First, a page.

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Carbon as a Mineral Phase in Extraterrestrial Materials, and Some Other Adventures

Wednesday, April 21, 2010
Marc
Fries (JPL)

Reduced carbon phases such as macromolecular carbon, aliphatic compounds, lonsdalite and diamond are widely present in extraterrestrial materials such as meteorites, interplanetary dust and cometary material. Each describes a different formation/alteration history for its parent body, and when treated as mineral phases they can be used to describe the chemical and physical conditions that each body has witnessed. This information is a superb compliment to more typical petrographic studies of silicate materials, and to studies of relatively volatile organic compounds. This discussion will describe investigations of carbonaceous phases in a wide variety of extraterrestrial materials and implications on parent body histories. The principal tool used is Raman spectroscopy to include Raman imaging so a description of these techniques will be included.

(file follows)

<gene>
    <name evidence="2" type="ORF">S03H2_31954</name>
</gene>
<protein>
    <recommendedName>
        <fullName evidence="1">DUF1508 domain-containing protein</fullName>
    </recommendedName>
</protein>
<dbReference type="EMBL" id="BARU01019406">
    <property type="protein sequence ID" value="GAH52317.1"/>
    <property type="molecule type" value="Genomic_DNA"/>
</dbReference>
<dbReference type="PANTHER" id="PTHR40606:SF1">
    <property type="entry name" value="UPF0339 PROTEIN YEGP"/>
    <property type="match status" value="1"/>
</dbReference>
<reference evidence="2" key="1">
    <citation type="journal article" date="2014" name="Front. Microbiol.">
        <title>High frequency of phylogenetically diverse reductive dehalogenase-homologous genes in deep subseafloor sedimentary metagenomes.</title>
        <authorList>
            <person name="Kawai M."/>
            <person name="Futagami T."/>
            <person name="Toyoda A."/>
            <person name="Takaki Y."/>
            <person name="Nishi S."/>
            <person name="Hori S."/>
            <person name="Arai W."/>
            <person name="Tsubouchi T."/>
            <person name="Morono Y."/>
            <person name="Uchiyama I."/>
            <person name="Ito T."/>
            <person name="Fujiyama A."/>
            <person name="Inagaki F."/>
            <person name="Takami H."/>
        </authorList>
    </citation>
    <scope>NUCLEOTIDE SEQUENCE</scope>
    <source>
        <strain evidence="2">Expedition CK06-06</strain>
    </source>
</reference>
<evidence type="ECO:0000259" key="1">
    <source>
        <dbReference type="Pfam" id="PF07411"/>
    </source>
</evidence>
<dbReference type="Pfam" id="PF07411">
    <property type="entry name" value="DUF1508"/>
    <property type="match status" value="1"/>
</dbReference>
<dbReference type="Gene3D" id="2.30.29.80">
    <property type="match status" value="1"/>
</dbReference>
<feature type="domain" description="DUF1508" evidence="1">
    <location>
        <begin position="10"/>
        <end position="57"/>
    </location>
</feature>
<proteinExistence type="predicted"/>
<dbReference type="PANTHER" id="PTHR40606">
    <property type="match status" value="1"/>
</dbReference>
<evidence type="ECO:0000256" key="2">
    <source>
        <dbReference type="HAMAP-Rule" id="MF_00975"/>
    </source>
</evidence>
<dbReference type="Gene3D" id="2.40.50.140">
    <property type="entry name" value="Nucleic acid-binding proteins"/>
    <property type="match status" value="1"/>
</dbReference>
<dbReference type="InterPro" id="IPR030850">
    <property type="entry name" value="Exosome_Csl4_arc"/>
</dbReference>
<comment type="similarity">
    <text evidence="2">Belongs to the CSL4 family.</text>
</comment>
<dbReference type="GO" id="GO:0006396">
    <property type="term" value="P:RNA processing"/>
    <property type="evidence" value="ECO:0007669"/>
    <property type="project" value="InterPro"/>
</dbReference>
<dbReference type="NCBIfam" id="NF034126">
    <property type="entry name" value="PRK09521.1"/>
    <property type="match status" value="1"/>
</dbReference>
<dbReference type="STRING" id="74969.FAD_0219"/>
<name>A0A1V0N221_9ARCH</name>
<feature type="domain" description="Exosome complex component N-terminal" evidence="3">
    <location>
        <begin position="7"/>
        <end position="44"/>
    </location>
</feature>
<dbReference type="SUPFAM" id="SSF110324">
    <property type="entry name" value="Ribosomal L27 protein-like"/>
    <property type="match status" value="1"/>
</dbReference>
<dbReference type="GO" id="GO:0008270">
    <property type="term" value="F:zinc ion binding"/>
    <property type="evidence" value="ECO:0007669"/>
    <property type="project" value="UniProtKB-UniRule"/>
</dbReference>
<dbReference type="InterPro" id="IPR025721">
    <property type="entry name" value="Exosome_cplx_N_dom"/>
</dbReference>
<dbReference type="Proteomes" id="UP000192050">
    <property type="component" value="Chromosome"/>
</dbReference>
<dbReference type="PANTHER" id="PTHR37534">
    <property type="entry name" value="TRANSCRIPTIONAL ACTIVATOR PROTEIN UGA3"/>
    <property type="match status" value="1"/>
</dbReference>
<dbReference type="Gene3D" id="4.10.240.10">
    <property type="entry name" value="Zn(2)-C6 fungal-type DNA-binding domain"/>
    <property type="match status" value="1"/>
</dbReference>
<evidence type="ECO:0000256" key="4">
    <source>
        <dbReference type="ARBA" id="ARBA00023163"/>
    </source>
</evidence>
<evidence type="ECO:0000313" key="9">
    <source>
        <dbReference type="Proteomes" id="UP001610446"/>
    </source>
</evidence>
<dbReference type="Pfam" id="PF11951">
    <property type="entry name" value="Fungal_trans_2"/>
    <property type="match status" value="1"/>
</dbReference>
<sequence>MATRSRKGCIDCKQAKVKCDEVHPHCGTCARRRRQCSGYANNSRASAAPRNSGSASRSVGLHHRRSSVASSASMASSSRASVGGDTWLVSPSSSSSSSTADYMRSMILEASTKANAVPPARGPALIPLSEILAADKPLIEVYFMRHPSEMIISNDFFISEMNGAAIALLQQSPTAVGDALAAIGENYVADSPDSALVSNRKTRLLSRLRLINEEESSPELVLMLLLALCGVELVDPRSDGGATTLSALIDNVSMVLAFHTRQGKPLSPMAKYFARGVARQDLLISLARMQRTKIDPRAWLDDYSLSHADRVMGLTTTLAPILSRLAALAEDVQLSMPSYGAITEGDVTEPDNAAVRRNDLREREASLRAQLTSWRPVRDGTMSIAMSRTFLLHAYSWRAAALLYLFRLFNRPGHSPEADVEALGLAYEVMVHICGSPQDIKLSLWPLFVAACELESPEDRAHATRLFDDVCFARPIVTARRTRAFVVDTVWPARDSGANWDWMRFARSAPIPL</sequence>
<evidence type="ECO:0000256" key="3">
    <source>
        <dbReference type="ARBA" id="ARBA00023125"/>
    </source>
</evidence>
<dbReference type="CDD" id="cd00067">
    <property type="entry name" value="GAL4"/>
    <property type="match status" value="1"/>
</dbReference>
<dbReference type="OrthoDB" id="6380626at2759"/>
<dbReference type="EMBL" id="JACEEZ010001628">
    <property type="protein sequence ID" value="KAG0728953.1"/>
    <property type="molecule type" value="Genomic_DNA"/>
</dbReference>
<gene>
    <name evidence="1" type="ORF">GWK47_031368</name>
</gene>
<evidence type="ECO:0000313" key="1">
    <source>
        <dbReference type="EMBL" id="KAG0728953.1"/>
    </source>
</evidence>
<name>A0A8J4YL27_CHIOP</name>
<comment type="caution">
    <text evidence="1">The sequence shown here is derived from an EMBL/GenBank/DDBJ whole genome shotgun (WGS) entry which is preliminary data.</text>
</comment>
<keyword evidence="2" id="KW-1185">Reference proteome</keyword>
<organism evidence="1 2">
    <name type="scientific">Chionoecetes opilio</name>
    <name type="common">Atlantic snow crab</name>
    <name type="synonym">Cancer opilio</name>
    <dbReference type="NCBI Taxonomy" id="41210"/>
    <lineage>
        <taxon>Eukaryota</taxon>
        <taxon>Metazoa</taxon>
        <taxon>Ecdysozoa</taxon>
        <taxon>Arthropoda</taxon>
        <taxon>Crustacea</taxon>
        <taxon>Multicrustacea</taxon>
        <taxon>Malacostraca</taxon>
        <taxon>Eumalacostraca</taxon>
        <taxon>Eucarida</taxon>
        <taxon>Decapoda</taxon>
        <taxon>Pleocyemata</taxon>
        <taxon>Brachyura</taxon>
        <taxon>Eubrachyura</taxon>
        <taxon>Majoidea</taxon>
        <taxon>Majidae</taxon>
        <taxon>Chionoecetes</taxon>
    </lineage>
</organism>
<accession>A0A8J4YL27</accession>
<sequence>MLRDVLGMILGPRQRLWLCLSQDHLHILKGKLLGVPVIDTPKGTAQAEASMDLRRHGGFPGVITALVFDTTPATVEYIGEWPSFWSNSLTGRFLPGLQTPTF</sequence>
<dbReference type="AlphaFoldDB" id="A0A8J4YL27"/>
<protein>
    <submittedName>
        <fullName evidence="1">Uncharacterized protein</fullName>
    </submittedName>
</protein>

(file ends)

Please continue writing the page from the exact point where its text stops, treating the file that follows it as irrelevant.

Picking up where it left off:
Other adventures include the use of Doppler weather radar as a new tool for locating meteorite falls. This is work the author has pursued for the past five years, culminating in the dramatic observation of the recent West, TX meteorite fall using three nearby Doppler weather radars. Also, some discussion will be included on the use of Raman imaging as a mineralogy tool for upcoming robotic exploration missions and the future of this technique.

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